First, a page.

Coming up, jobs, jobs, jobs. President Trump touting an unemployment rate now close to a 50-year low. But are all Americans reaping the benefits? We'll break down the numbers. Stay with us.

(COMMERCIAL BREAK)

CABRERA: Just a slew of great economic headlines for the president this week. The unemployment rate is at the lowest rate since 1969, at 3.6 percent. The economy added another 263,000 jobs last month. A record 103 straight months of job growth. And Trump received his highest economic approval rating in any CNN poll, 56 percent. In other words, the economy is roaring and people know it.

[15:30:05] Let's discuss. Catherine Rampell is an opinion columnist for the "Washington Post" and a CNN political commentator, and, Mark Zandi is chief economist for Moody's Analytics.

Catherine, we laid out all of these number. What kind of person is winning right now? Who is experiencing the kind of success in their personal life reflective of these numbers? CATHERINE RAMPELL, CNN POLITICAL ANALYST: So the benefits are pretty

widespread at this point. I mean, we've seen a pickup in wage gains, particularly at the lower end of the income ladder, which is certainly something to celebrate. So there's a lot of good news to go around. Of course, the question is how sustainable some of these numbers are, given that, as you pointed out, we are pretty long in the tooth in terms of where we are in the expansion. We are about to break a record for longest expansion actually in history, in recorded history. And you know, the question is, what happens when the effects of the tax cuts stimulus wear off. I mean, maybe we will be able to keep this going for a while. Australia hasn't had a recession in a very long time. So maybe we will break records, and it will be easy enough. But it does seem like some of these numbers could be unsustainable, at least given past history.

CABRERA: So credit where credit is due. The economy is great.

And yet, Mark, an unemployment like this, 3.6 percent, it used to very indicative of an economy booming to the point of full employment. And yet, I keep hearing from people who say they are still struggling economically. Has our expectation of what it means to have a job changed, so that today's unemployment rate, at nearly 50-year lows, simply doesn't mean what it used to?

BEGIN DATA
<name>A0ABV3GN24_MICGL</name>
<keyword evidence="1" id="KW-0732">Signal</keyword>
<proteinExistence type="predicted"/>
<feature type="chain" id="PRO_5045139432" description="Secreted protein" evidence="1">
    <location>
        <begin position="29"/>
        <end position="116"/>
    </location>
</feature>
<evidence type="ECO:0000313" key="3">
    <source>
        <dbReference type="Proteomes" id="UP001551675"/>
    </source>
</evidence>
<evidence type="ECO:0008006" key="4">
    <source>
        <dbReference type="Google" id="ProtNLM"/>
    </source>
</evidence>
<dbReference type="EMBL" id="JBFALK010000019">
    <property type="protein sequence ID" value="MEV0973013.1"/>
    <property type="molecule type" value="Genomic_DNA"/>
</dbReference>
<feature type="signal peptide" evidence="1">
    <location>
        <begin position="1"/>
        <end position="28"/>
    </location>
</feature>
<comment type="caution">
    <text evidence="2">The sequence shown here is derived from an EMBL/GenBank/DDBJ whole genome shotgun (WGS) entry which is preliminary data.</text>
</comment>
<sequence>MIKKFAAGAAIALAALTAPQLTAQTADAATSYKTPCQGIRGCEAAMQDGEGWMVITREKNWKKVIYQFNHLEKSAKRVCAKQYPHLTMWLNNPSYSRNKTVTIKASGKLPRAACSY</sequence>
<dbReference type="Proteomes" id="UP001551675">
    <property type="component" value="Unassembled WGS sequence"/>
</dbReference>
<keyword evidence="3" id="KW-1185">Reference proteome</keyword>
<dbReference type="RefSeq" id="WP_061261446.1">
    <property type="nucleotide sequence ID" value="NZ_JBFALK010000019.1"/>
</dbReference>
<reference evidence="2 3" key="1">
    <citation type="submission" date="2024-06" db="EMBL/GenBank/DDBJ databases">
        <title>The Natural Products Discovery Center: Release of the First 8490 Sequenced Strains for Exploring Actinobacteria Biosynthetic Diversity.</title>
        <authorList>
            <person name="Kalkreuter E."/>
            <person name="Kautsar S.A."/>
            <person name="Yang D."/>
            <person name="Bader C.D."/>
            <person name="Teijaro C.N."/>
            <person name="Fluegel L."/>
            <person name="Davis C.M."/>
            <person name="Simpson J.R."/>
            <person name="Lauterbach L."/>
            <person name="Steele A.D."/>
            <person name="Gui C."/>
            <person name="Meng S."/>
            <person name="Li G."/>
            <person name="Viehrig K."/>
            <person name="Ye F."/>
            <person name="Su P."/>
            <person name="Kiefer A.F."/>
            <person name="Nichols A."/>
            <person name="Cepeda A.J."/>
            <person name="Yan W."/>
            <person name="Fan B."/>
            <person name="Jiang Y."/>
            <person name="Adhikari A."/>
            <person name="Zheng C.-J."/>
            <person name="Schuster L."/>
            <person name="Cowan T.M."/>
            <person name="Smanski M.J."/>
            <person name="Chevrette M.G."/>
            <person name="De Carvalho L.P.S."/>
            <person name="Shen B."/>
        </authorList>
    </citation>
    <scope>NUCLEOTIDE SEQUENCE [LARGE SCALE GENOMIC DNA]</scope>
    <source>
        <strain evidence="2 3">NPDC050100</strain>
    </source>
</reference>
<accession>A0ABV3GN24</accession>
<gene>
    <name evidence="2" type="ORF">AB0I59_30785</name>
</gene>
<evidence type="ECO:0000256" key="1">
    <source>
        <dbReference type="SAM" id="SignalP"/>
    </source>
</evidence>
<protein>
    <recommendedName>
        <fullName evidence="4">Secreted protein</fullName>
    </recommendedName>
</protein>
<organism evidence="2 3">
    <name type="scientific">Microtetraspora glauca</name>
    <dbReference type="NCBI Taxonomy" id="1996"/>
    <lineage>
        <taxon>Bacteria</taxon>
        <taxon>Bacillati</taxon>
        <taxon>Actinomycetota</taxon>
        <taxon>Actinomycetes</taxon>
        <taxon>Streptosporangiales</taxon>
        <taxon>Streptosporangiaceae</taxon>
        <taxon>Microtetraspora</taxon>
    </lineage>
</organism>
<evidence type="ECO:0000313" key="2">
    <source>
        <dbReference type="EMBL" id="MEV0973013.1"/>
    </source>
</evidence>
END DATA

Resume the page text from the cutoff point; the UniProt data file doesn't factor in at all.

MARK ZANDI, CHIEF ECONOMIST, MOODY'S ANALYTICS: Well, you know, I think the issue is the fact that we have only been this strong as an economy, with this kind of low unemployment, briefly, for two, three times in the last 30 years. So the fact that we're here is great. This is real progress. And it is helping lots of people, as Catherine articulated. But you have to put this in the broad historical context. It has been 30 years of basically high unemployment and high under-employment. Lots of people are doing better but still digging out from under. Some of the statistics are jaw-dropping. So, for example, this is according to the Federal Reserve survey, about 40 percent of households have no savings whatsoever. So if there's any kind of unexpected expense or emergency, they just don't have the cash to pay it. So, yes, we're doing better. But you know, this has been a long road, and we need to stay here. And as Catherine pointed out, the question is, how sustainable is this. Can we sustain this for very long? And if we don't, these households will have a very, very difficult time. And lots of financial stress out there.

CABRERA: We have the government shutdown, Catherine, and we still -- you just mentioned wage growth is still going up. We have the GDP at much higher rates, you know, in the last quarter than expected. Is this because of Trump tax cuts? And is the effect that we're seeing now perhaps proving critics wrong about what it was all about?

RAMPELL: So I think that most people, including people who are critical of the tax cut, would argue that it was going -- no matter what, it was going to stimulate the economy in the near term. The real debate was over whether it was going to have a sustainable long- term effect, right? If, in fact, you borrow $2 trillion and disburse that to the American people, if you don't have any effect in the near- term, then probably something is pretty broke within the economy. So of course, there's going to be some juicing of the economy, you know, last year, this year, potentially, next year as well. The real question is, you know, what happens several years from now, when potentially the cost of that higher debt starts to weigh on growth.